These students who are in danger of being pushed out of high school require intervention that can be provided through social support systems. This support allows students to see the value of their experiences and place themselves into the framework of the United States. One of these such interventions involves getting parents of undocumented children to be active participants and advocates for their children’s educations. Increasing parental integration into a child’s education would promote success in any subgroup, but doing so for the undocumented Latino community is especially difficult because of culture-specific challenges. One study points out that having Latino parents involved in educational decisions presents specific challenges because it goes against cultural norms. Teachers and professors are largely esteemed in Latino culture and a parent questioning their decisions or recommendations is unusual and goes against the grain (Lad & Braganza, 2013, p. 10). The study also points out that often, parents are not literate in their primary language, much less English. This presents an additional barrier to parent-teacher communication and can discourage parents from becoming involved with their children’s schooling. Additionally, parents and children are often distrustful of school officials because they are unaware of their rights as defined by Plyler v Doe (Lad & Braganza, 2013, p. 10). Unless teachers and administrators provide education to parents about their families’ rights for safety and confidentiality within the school system, undocumented Latino parents can be especially fearful for the safety of their families. Teachers and administrators can combat these fears by providing a path for parents to become involved in their children’s education, furthering their likelihood for educational success, by creating a culture of accessibility and cooperation between immigrant families and the technicalities of the school system.

 Schools can create this climate of inclusion for families of undocumented students in several different ways. First, they should consider the larger social culture of which they are members. Educational institutions should realize that undocumented immigrants of all ages face discrimination that is frequently institutionalized. For example, Covarrubias and Lara note that “states like Arizona, Texas, Utah, Indiana, South Carolina, Alabama, and Georgia have passed bills…continuing the historically familiar pattern of anti-immigrant and anti-Latino policy making” (Covarrubias & Lara, 2013, p. 76). Schools are a part of a larger society that encourages anti-immigrant sentiments in many cases. Acknowledging the stigma that these families face on a daily basis allows schools to meet them where they are—in a very tense social climate. Next, schools can further parental involvement by creating positive communities of teachers and administrators that recognize the legal rights of undocumented students and educate their families about their protections. Offering professional development about students’ rights and needs to teachers, as suggested in Lad and Braganza’s recommendations, allows them to be equipped to reach out to students and their families (Lad & Braganza, 2013, p. 13). This type of teacher education and encouraged advocacy can lead to parental involvement in the school system, which is often necessary to motivate students to overcome their unique challenges and pursue education as a lifelong goal.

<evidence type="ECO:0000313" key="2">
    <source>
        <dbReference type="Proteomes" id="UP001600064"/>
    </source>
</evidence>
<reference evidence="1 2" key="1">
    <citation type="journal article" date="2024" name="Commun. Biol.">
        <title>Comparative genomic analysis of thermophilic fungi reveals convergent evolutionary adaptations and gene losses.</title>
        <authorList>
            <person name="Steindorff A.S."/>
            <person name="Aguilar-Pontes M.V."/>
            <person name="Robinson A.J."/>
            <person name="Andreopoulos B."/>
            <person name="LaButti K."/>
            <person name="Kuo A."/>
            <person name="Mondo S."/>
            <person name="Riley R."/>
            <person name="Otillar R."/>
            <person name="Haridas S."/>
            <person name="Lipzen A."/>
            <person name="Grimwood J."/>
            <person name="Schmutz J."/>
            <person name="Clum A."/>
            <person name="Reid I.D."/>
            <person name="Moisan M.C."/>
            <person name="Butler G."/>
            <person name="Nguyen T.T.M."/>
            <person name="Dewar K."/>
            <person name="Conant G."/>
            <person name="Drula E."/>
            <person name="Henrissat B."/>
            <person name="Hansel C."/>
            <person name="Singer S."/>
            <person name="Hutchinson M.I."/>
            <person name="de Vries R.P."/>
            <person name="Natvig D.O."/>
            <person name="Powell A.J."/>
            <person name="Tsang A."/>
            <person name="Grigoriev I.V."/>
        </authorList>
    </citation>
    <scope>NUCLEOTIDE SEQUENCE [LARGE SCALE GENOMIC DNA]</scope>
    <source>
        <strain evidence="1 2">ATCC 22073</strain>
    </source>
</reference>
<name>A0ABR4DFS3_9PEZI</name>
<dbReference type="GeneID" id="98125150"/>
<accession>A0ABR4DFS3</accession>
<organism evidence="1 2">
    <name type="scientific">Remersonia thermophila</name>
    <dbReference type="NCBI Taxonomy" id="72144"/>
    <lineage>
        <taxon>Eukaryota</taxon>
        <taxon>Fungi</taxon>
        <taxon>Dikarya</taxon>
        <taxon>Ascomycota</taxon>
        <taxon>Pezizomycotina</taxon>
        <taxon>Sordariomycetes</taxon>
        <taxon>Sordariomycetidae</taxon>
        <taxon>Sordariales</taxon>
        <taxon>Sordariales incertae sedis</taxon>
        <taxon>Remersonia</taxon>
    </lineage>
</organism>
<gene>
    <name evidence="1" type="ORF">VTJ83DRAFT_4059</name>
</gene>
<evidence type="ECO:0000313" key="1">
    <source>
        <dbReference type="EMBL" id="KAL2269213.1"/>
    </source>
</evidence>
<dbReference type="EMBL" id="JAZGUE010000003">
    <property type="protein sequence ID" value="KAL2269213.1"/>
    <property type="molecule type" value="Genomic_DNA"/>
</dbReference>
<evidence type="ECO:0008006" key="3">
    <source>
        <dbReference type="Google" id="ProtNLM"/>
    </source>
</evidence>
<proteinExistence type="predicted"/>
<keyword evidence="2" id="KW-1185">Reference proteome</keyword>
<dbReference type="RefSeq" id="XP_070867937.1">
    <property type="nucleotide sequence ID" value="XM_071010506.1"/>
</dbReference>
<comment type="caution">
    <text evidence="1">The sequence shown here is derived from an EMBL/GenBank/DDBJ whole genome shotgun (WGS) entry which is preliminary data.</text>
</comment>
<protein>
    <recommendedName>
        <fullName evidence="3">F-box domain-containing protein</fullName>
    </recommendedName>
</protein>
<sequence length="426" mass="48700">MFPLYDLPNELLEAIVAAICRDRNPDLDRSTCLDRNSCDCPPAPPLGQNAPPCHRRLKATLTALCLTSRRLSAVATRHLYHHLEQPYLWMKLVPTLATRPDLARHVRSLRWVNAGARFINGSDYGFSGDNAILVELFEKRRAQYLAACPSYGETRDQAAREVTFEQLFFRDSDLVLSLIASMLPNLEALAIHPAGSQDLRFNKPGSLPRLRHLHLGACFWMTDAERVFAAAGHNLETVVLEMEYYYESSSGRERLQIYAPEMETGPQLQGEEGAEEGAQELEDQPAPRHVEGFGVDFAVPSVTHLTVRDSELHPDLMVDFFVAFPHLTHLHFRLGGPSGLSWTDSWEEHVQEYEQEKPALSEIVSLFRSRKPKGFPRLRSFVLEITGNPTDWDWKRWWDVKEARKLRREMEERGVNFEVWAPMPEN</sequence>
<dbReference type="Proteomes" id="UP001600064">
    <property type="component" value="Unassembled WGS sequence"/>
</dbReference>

Another way students can be motivated to achieve academic success is through the presence of professional informal mentorships between undocumented students and members of the community. Lad and Braganza noted that in their study, all of their participants graduated high school and most participants said that “they ‘lucked out’ in that they had a teacher, another adult, or older sibling that mentored them through school” (2013, p. 6). Perez et al. found in their research that adult mentoring is a resource that helps an individual overcome risk (2009, p. 6). In her research, Gemma Punti suggests that a teacher positively influencing undocumented students involves the educator forming a close relationship to discover who the student is by “building trust and care” (2013, p. 213). One student in her study did not see value in disclosing his status to his teachers, and she suggests that had his teachers shown interest in discovering who he was and developing relationships with him, he would have felt comfortable enough to employ self-disclosure and have had access to more information and support to attend college (Punti, 2013, p. 213). Developing close working relationships with professional members of the community can be a vital resource for undocumented students that allows them to reach their developing personal and professional goals.